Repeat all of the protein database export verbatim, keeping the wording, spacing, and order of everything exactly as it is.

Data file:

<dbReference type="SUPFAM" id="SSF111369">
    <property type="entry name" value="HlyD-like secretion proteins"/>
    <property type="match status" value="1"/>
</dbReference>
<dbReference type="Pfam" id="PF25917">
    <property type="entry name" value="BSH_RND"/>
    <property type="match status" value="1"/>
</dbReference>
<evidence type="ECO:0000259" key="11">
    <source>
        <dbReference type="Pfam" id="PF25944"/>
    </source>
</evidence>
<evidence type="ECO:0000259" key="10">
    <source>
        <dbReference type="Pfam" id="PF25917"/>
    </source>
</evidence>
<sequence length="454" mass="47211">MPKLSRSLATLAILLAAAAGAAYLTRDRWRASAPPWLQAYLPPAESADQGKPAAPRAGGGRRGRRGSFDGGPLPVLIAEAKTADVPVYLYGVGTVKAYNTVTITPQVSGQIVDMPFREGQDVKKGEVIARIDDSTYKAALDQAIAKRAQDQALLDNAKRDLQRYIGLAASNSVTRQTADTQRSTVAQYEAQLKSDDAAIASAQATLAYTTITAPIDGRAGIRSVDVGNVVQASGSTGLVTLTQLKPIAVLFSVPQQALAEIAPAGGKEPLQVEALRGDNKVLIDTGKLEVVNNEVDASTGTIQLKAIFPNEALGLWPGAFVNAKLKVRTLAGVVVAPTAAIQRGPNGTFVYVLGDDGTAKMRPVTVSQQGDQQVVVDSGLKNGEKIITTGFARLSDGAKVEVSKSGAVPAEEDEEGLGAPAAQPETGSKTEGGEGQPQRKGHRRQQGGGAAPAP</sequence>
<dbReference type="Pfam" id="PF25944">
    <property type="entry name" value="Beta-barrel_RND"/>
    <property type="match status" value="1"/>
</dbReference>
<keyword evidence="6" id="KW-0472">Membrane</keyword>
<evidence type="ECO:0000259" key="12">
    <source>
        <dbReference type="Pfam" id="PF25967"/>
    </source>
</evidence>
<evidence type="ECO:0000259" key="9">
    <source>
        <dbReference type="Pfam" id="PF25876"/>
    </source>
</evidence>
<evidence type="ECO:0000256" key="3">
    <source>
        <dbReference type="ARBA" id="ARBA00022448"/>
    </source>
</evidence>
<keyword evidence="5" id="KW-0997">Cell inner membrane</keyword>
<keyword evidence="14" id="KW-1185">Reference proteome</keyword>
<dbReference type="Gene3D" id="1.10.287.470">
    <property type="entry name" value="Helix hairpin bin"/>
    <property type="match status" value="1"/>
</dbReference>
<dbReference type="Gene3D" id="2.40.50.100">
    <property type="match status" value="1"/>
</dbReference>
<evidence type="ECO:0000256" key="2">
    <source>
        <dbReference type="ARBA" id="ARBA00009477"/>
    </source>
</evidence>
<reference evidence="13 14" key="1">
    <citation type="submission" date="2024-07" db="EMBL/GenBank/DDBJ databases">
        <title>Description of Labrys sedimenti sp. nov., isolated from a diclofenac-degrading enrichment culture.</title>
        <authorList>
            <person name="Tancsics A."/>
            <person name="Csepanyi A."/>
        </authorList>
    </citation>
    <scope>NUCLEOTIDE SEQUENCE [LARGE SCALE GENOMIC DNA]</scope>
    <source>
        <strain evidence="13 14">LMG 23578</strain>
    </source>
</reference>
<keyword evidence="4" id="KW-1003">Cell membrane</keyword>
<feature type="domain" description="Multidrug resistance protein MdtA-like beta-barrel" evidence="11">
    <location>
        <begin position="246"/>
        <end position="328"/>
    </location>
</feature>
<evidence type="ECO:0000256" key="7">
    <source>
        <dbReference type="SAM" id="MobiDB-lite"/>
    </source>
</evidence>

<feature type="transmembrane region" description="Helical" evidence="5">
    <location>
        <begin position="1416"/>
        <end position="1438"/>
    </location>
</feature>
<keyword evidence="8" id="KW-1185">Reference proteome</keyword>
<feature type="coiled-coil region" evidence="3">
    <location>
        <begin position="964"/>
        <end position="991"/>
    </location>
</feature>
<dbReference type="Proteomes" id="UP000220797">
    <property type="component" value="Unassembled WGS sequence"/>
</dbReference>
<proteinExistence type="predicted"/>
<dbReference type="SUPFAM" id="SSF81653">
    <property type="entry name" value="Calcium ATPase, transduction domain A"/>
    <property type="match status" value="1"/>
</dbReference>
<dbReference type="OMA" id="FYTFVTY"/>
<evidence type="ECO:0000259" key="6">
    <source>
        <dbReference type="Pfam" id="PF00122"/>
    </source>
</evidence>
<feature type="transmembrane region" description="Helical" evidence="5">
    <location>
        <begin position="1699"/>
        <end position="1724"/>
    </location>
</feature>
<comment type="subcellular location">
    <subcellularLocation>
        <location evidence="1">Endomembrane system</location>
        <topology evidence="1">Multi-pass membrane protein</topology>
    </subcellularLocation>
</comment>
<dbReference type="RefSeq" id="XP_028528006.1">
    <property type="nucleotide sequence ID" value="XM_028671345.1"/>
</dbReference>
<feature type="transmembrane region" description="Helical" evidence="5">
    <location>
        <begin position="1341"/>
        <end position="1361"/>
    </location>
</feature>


<dbReference type="SUPFAM" id="SSF111369">
    <property type="entry name" value="HlyD-like secretion proteins"/>
    <property type="match status" value="1"/>
</dbReference>
<dbReference type="Pfam" id="PF25917">
    <property type="entry name" value="BSH_RND"/>
    <property type="match status" value="1"/>
</dbReference>
<evidence type="ECO:0000259" key="11">
    <source>
        <dbReference type="Pfam" id="PF25944"/>
    </source>
</evidence>
<evidence type="ECO:0000259" key="10">
    <source>
        <dbReference type="Pfam" id="PF25917"/>
    </source>
</evidence>
<sequence length="454" mass="47211">MPKLSRSLATLAILLAAAAGAAYLTRDRWRASAPPWLQAYLPPAESADQGKPAAPRAGGGRRGRRGSFDGGPLPVLIAEAKTADVPVYLYGVGTVKAYNTVTITPQVSGQIVDMPFREGQDVKKGEVIARIDDSTYKAALDQAIAKRAQDQALLDNAKRDLQRYIGLAASNSVTRQTADTQRSTVAQYEAQLKSDDAAIASAQATLAYTTITAPIDGRAGIRSVDVGNVVQASGSTGLVTLTQLKPIAVLFSVPQQALAEIAPAGGKEPLQVEALRGDNKVLIDTGKLEVVNNEVDASTGTIQLKAIFPNEALGLWPGAFVNAKLKVRTLAGVVVAPTAAIQRGPNGTFVYVLGDDGTAKMRPVTVSQQGDQQVVVDSGLKNGEKIITTGFARLSDGAKVEVSKSGAVPAEEDEEGLGAPAAQPETGSKTEGGEGQPQRKGHRRQQGGGAAPAP</sequence>
<dbReference type="Pfam" id="PF25944">
    <property type="entry name" value="Beta-barrel_RND"/>
    <property type="match status" value="1"/>
</dbReference>
<keyword evidence="6" id="KW-0472">Membrane</keyword>
<evidence type="ECO:0000259" key="12">
    <source>
        <dbReference type="Pfam" id="PF25967"/>
    </source>
</evidence>
<evidence type="ECO:0000259" key="9">
    <source>
        <dbReference type="Pfam" id="PF25876"/>
    </source>
</evidence>
<evidence type="ECO:0000256" key="3">
    <source>
        <dbReference type="ARBA" id="ARBA00022448"/>
    </source>
</evidence>
<keyword evidence="5" id="KW-0997">Cell inner membrane</keyword>
<keyword evidence="14" id="KW-1185">Reference proteome</keyword>
<dbReference type="Gene3D" id="1.10.287.470">
    <property type="entry name" value="Helix hairpin bin"/>
    <property type="match status" value="1"/>
</dbReference>
<dbReference type="Gene3D" id="2.40.50.100">
    <property type="match status" value="1"/>
</dbReference>
<evidence type="ECO:0000256" key="2">
    <source>
        <dbReference type="ARBA" id="ARBA00009477"/>
    </source>
</evidence>
<reference evidence="13 14" key="1">
    <citation type="submission" date="2024-07" db="EMBL/GenBank/DDBJ databases">
        <title>Description of Labrys sedimenti sp. nov., isolated from a diclofenac-degrading enrichment culture.</title>
        <authorList>
            <person name="Tancsics A."/>
            <person name="Csepanyi A."/>
        </authorList>
    </citation>
    <scope>NUCLEOTIDE SEQUENCE [LARGE SCALE GENOMIC DNA]</scope>
    <source>
        <strain evidence="13 14">LMG 23578</strain>
    </source>
</reference>
<keyword evidence="4" id="KW-1003">Cell membrane</keyword>
<feature type="domain" description="Multidrug resistance protein MdtA-like beta-barrel" evidence="11">
    <location>
        <begin position="246"/>
        <end position="328"/>
    </location>
</feature>
<evidence type="ECO:0000256" key="7">
    <source>
        <dbReference type="SAM" id="MobiDB-lite"/>
    </source>
</evidence>

<feature type="transmembrane region" description="Helical" evidence="5">
    <location>
        <begin position="1416"/>
        <end position="1438"/>
    </location>
</feature>
<keyword evidence="8" id="KW-1185">Reference proteome</keyword>
<feature type="coiled-coil region" evidence="3">
    <location>
        <begin position="964"/>
        <end position="991"/>
    </location>
</feature>
<dbReference type="Proteomes" id="UP000220797">
    <property type="component" value="Unassembled WGS sequence"/>
</dbReference>
<proteinExistence type="predicted"/>
<dbReference type="SUPFAM" id="SSF81653">
    <property type="entry name" value="Calcium ATPase, transduction domain A"/>
    <property type="match status" value="1"/>
</dbReference>
<dbReference type="OMA" id="FYTFVTY"/>
<evidence type="ECO:0000259" key="6">
    <source>
        <dbReference type="Pfam" id="PF00122"/>
    </source>
</evidence>
<feature type="transmembrane region" description="Helical" evidence="5">
    <location>
        <begin position="1699"/>
        <end position="1724"/>
    </location>
</feature>
<comment type="subcellular location">
    <subcellularLocation>
        <location evidence="1">Endomembrane system</location>
        <topology evidence="1">Multi-pass membrane protein</topology>
    </subcellularLocation>
</comment>
<dbReference type="RefSeq" id="XP_028528006.1">
    <property type="nucleotide sequence ID" value="XM_028671345.1"/>
</dbReference>
<feature type="transmembrane region" description="Helical" evidence="5">
    <location>
        <begin position="1341"/>
        <end position="1361"/>
    </location>
</feature>